Kari Miller-Ortiz grew up with strong women as role models — her mom was a single mother working as a homicide detective in Washington, D.C. and her Aunt served in the United States Army.
Inspired by her mom and Aunt’s bravery and courage, Miller-Ortiz joined the Army after graduating high school. She was sent to places like Bosnia, Germany, and Korea during her service, but Miller-Ortiz’s ultimate goal was to go to Officer Candidate School, OCS, to become an officer. In December 1999, Miller-Ortiz returned home while on leave to celebrate the holidays with her friends and family, and to celebrate the fact she had earned enough credits to attend OCS. Miller-Ortiz had her life all mapped out, but unfortunately, her plans were about to be uprooted.
It all happened in a blink of an eye — one moment, she was driving with her friends to get something to eat; the next moment, she was trapped in the wrecked car. Miller-Ortiz and her friends had been hit from behind by a drunk driver going 180 mph, causing the car to spin out of control, and crash into an electrical pole. The impact caused Miller-Ortiz to lose consciousness, and when she eventually came to, she was greeted by a man perched on the car roof. Confused as to why she was still inside the car, Miller-Ortiz soon realized the electrical pole, which wouldn’t be cut through, had pinned her inside the wreck.
“I just told him, ‘Whatever you need to do, if you have to cut off my legs, whatever, just get me out,’” Miller-Ortiz said. “Just make it happen. He gave me a hug and put me to sleep. I woke up in the hospital and I knew that I didn't have legs.”
In the wake of her double amputation, Miller-Ortiz knew it was going to be an uphill climb while she adjusted to life without her legs, especially being an above-the-knee amputee on one leg and a below-the-knee amputee on the other. But with her mother at her side, Miller-Ortiz maintained a positive attitude through it all and didn’t let her disability stop her from moving forward.
While she continued to adapt to her new way of life, her mother, who taught Miller-Ortiz to play basketball, steered her towards trying out wheelchair basketball, and she instantly fell in love with the sport. Miller-Ortiz went on to play collegiate wheelchair basketball at the University of Illinois and was invited to try out for the U.S. Paralympic wheelchair basketball team, but life had another path for her to take.
“I didn’t make the wheelchair basketball team and I was sad, but I was talking to one of my teammates and she [suggested trying sitting volleyball],” Miller-Ortiz said. “I ended up trying it out and fell in love with it. I wasn't chosen initially for the U.S. Paralympic team because I didn't really know what I was doing, but that didn't stop me from trying.”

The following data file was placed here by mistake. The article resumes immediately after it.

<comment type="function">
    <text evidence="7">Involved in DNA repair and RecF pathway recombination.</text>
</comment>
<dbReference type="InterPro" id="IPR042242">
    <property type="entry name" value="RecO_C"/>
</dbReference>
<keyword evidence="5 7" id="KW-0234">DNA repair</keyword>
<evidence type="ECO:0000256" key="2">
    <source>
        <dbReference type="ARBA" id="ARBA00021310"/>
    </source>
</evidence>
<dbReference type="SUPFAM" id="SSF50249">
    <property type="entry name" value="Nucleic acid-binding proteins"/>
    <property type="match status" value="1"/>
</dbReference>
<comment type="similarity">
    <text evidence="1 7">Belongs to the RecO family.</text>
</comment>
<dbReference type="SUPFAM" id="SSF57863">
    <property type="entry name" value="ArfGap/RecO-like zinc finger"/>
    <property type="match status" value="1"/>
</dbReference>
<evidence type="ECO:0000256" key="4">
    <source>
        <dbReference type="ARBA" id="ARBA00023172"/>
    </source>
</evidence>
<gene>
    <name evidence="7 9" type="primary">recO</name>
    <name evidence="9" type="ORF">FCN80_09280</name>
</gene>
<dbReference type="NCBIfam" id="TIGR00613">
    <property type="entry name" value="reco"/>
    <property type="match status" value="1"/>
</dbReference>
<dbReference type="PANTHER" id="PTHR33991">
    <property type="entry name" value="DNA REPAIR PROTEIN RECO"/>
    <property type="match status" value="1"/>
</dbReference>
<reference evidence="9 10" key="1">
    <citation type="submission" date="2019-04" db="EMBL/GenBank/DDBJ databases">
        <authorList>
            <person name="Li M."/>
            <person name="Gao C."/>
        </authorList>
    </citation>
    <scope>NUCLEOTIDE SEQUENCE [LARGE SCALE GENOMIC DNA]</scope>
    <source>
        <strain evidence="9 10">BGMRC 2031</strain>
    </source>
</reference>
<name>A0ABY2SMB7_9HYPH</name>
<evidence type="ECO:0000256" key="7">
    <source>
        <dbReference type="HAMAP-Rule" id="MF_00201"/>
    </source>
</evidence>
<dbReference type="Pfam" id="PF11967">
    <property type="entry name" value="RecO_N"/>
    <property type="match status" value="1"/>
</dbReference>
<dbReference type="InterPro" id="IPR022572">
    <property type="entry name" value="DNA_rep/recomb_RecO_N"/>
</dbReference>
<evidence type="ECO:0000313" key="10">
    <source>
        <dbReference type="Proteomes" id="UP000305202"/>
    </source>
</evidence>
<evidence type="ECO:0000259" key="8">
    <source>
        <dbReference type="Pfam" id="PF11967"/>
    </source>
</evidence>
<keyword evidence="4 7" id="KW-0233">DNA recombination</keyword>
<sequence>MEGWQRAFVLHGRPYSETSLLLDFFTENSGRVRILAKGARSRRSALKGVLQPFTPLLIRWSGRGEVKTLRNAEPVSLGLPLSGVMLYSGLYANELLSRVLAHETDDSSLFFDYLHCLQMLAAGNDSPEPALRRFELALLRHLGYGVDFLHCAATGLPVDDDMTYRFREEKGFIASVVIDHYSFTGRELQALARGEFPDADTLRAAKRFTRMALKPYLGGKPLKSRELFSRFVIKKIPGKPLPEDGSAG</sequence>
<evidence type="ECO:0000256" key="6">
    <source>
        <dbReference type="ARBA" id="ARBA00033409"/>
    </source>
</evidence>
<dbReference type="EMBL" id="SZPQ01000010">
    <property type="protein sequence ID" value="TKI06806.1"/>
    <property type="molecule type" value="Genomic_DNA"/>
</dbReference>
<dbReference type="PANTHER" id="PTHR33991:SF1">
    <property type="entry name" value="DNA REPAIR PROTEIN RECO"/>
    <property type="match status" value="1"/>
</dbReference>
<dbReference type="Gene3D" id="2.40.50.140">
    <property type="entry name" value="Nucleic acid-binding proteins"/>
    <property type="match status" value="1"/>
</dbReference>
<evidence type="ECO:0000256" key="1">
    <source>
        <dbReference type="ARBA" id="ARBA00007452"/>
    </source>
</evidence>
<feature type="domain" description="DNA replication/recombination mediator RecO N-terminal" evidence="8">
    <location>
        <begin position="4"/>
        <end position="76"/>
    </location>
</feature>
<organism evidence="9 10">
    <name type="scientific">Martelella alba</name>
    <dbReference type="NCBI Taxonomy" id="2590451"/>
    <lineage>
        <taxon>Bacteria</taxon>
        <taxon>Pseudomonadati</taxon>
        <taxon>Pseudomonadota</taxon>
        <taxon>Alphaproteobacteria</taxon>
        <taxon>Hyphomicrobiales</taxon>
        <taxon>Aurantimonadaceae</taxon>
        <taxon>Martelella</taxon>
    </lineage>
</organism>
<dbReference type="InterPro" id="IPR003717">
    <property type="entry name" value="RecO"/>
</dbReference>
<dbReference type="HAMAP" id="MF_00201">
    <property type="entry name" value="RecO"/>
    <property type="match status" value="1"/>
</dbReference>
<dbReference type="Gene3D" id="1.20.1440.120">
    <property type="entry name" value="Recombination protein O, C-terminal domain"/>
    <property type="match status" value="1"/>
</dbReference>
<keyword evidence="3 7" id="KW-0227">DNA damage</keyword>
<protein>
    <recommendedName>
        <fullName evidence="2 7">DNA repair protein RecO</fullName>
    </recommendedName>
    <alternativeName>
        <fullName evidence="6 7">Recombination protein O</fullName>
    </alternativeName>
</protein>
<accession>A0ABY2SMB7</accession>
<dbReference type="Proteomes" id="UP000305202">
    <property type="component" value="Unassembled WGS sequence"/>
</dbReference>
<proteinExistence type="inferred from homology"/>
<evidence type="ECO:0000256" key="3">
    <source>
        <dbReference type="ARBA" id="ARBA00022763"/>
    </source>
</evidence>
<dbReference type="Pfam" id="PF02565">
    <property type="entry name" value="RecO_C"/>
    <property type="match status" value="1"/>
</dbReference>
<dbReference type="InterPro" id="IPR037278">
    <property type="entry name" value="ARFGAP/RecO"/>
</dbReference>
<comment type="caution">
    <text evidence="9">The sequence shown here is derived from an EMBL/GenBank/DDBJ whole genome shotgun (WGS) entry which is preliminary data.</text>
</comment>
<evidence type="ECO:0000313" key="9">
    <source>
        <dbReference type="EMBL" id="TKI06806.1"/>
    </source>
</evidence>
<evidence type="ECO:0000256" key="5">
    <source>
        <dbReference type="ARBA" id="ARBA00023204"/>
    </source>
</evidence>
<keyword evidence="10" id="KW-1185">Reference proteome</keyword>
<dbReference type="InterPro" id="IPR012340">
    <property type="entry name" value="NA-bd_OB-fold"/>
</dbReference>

Miller-Ortiz, who had no prior volleyball experience, made the Paralympic squad on her second attempt and quickly became one of the best Defensive Specialists in the world. Miller-Ortiz led her team to a silver medal at the 2007 Paralympic Games and continued to rack up the medals in the years that followed, including the gold medal at the 2016 Rio Paralympics.
Something was missing, though. There had to be more to life than just being an athlete, Miller-Ortiz hoped. She had gone to school and obtained a degree in biology, but Miller-Ortiz still didn’t feel fulfilled. That’s when Miller-Ortiz joined the U.S. Paralympic Military Program and started implementing new programs for injured service members at Walter Reed, Bethesda Naval, and Fort Belvoir.
“I was able to give back to other service members,” Miller-Ortiz said. “We were able to teach fitness centers and other individuals with physical disabilities adaptive sports.”
Eventually, Miller-Ortiz made her way to the sidelines and served as a sitting volleyball coach for the Army and Air Force teams at both the Warrior Games and Prince Harry's Invictus Games. However, at the 2020 Tokyo Paralympics, Miller-Ortiz wasn’t seen on the court, as an athlete or coach, but rather in the broadcasting booth as a color commentator for sitting volleyball. She had no idea how she got the gig; one day, she was getting a call to be interviewed for the color commentator position, and the next thing Miller-Ortiz knew, she was in the broadcasting booth at the Paralympic Games in Tokyo. As the Paralympian continues to move forward in life with her disability, she doesn’t forget the advice her mother gave her long ago in her hospital room.
“You don't always have to be strong,” Miller-Ortiz said. “You can cry, it's okay. You can be angry, it's okay. Life is messy. Feel what you want to feel. Life may not be easy, but you could still be a part of it, enjoy it, and be productive in it. Just be adaptable and feel everything that you want — and need — to feel.”
Photo credits: Courtesy of Kari Miller-Ortiz and her Twitter